Buwalda, pressed into the lineup with veteran forward Grace Crowley injured, took clear steps forward over the course of Milwaukee’s three games. After starting with five points and nine rebounds against ULM, Buwalda scored seven to go with 14 boards against the host Cowgirls before stepping out with her double-double against MVSU. Not only did Buwalda notch 12 offensive boards and 25 overall for the tourney: she knocked down 12 of 13 free throw attempts over the multi-team event.
“What a player, we just kept feeding her,” Rechlicz praised Buwalda after the win. “She did her job and went to work and took some big strides this weekend.” Buwalda’s good work on the boards has proven absolutely vital to the Panthers, who had struggled to contain opponents on the glass even before Crowley was lost from the rotation.
Without graduated posts Megan Walstad and Emma Whitmershouse this year, the Panthers had struggled to clean the glass starting off the season. They gave up 21 offensive rebounds in back-to-back contests against Illinois-Chicago last Sunday and Louisiana-Monroe to begin the McNeese MTE, losing the games by three and six points, respectively. “We can’t give up 21 offensive boards leading (to) 26 second-chance points, that was the game. We have to finish our plays, both on offense and defense,” said Rechlicz after the ULM defeat. “We need to fix those things because we have the potential to be a special team, and if we can fix those things the wins will come.”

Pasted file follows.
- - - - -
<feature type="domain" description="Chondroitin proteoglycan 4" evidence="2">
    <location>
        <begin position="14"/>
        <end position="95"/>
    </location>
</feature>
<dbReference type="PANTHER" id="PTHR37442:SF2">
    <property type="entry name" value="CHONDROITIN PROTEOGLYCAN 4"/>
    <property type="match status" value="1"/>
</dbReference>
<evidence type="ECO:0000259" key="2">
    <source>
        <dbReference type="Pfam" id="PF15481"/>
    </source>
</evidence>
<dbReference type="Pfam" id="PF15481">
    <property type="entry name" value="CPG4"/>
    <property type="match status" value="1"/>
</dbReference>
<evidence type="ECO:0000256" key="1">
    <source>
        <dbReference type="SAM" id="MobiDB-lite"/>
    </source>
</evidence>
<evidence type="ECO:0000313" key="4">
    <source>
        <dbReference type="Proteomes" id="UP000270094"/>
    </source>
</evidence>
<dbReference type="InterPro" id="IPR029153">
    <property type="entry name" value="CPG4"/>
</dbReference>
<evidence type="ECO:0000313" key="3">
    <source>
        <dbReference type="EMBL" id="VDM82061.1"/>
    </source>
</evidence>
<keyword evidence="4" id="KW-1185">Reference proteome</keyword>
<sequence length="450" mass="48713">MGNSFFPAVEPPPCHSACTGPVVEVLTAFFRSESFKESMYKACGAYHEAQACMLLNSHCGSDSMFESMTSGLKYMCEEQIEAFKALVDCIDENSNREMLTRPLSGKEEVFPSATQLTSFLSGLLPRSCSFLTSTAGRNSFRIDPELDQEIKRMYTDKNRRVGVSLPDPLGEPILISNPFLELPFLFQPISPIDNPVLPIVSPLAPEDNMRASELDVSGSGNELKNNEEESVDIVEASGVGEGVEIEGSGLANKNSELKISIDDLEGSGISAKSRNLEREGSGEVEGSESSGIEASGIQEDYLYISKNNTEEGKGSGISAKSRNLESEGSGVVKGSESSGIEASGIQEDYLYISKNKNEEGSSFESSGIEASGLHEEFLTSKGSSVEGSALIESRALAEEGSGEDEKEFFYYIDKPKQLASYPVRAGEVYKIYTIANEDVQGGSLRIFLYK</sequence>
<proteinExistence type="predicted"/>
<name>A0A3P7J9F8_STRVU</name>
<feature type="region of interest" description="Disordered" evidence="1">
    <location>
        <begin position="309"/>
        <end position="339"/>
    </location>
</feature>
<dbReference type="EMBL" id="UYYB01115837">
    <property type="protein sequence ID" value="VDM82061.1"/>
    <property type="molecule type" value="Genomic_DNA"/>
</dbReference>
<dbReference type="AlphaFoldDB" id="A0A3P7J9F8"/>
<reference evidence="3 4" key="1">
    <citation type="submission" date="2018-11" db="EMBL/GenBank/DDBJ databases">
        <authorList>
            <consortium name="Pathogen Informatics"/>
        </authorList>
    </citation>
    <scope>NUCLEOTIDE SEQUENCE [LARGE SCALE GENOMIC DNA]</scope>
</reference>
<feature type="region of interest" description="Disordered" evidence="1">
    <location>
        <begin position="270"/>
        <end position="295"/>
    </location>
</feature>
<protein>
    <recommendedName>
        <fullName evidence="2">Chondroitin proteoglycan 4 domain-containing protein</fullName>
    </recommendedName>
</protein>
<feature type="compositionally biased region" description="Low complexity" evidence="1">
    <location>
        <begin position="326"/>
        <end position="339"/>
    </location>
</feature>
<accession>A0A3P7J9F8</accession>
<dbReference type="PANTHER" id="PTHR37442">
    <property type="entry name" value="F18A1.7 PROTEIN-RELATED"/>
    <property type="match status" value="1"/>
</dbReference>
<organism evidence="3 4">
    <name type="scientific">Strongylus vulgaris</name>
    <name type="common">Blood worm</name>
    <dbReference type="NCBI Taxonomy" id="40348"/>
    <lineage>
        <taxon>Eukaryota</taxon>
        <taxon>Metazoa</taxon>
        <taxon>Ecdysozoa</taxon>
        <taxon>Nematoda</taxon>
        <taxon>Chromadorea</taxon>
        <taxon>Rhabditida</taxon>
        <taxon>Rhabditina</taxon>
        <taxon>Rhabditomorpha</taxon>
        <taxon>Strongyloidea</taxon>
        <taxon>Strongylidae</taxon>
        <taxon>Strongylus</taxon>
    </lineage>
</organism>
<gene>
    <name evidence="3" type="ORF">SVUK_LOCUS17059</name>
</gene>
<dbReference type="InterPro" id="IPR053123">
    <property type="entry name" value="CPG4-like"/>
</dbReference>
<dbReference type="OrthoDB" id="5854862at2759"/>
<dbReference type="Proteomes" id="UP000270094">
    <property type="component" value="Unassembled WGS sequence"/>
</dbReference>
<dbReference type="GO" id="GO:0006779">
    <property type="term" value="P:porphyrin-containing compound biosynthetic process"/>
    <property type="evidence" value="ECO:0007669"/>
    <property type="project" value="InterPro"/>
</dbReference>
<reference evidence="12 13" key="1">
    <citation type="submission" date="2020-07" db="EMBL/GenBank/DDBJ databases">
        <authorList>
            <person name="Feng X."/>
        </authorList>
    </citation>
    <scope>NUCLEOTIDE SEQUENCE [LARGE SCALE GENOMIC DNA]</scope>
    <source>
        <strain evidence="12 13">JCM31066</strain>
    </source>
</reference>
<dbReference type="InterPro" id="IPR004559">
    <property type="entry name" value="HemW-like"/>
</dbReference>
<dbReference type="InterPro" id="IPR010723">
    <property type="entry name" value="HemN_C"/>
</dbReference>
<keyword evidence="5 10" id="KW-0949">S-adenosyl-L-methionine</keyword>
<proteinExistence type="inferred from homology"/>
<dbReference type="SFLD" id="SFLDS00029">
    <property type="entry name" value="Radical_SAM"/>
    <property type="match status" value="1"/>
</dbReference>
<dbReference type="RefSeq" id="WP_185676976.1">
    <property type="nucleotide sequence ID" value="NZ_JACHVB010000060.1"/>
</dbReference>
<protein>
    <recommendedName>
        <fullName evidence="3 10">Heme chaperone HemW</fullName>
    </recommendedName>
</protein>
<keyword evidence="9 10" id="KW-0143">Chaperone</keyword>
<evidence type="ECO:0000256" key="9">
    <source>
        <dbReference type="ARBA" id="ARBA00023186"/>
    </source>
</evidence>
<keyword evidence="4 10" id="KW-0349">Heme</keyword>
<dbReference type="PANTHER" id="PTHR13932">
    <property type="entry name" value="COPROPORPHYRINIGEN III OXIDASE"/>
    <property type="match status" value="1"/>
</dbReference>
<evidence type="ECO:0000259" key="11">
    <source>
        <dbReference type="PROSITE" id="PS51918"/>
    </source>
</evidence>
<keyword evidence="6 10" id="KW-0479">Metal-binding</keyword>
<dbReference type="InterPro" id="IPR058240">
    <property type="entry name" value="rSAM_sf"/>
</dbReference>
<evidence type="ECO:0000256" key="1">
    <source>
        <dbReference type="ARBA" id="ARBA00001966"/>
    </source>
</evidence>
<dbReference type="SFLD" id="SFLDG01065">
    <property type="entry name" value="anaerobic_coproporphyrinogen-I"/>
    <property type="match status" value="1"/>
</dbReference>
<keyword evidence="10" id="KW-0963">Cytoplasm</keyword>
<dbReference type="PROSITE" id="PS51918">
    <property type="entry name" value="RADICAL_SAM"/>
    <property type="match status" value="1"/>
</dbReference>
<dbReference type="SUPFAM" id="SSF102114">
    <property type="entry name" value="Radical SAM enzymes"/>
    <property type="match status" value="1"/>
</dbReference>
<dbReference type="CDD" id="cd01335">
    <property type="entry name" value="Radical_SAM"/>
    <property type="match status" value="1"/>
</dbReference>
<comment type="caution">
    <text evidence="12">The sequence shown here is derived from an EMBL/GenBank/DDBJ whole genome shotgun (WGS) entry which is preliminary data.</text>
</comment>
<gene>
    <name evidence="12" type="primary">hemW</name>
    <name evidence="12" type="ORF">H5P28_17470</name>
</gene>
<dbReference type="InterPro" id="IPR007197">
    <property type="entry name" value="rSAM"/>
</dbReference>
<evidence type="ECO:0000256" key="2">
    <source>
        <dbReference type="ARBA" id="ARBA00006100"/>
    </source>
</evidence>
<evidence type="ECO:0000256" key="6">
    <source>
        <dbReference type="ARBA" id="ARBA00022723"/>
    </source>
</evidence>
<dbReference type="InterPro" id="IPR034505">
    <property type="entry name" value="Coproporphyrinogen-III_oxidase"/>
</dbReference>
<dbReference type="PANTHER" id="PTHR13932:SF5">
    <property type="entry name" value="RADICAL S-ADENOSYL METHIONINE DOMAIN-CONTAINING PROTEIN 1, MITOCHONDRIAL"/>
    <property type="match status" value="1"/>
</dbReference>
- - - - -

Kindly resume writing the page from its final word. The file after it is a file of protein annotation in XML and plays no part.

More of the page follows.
While neither of the wins they earned so far were easy – the lead changed hands 20 times against Mississippi Valley State, and it took a 19-of-21 performance at the free throw line to finally put things on ice – Milwaukee’s efforts in the paint led the way to each victory. Against McNeese State and MVSU, Milwaukee owned the boards. The Panthers allowed just 13 offensive rebounds combined to the Cowgirls and Devilettes, while finishing +20 overall on the glass against those opponents. Even against the Warhawks, Milwaukee managed to snag 20 offensive rebounds of their own. In the Panther’s victories, Milwaukee began to show a lot of the team strengths which they will rely upon for the rest of the season. The Panthers’ perimeter defense was active all tournament, and though ULM cashed in on 26 second-chance points, the Warhawks shot just 35.4% for the game. It’s clear the Panthers have made opponents earn their quality shot attempts; even as ULM star Daisha Bradford went for 33 points against MKE, it took her 30 shot attempts to hit that total. The Panthers held their three opponents to a combined 41.3% mark from the floor over the three games, and outside of MVSU scorer Jaylia Reed’s 6/9 shooting from deep, the Panthers held their last two opponents to 35.0% from deep.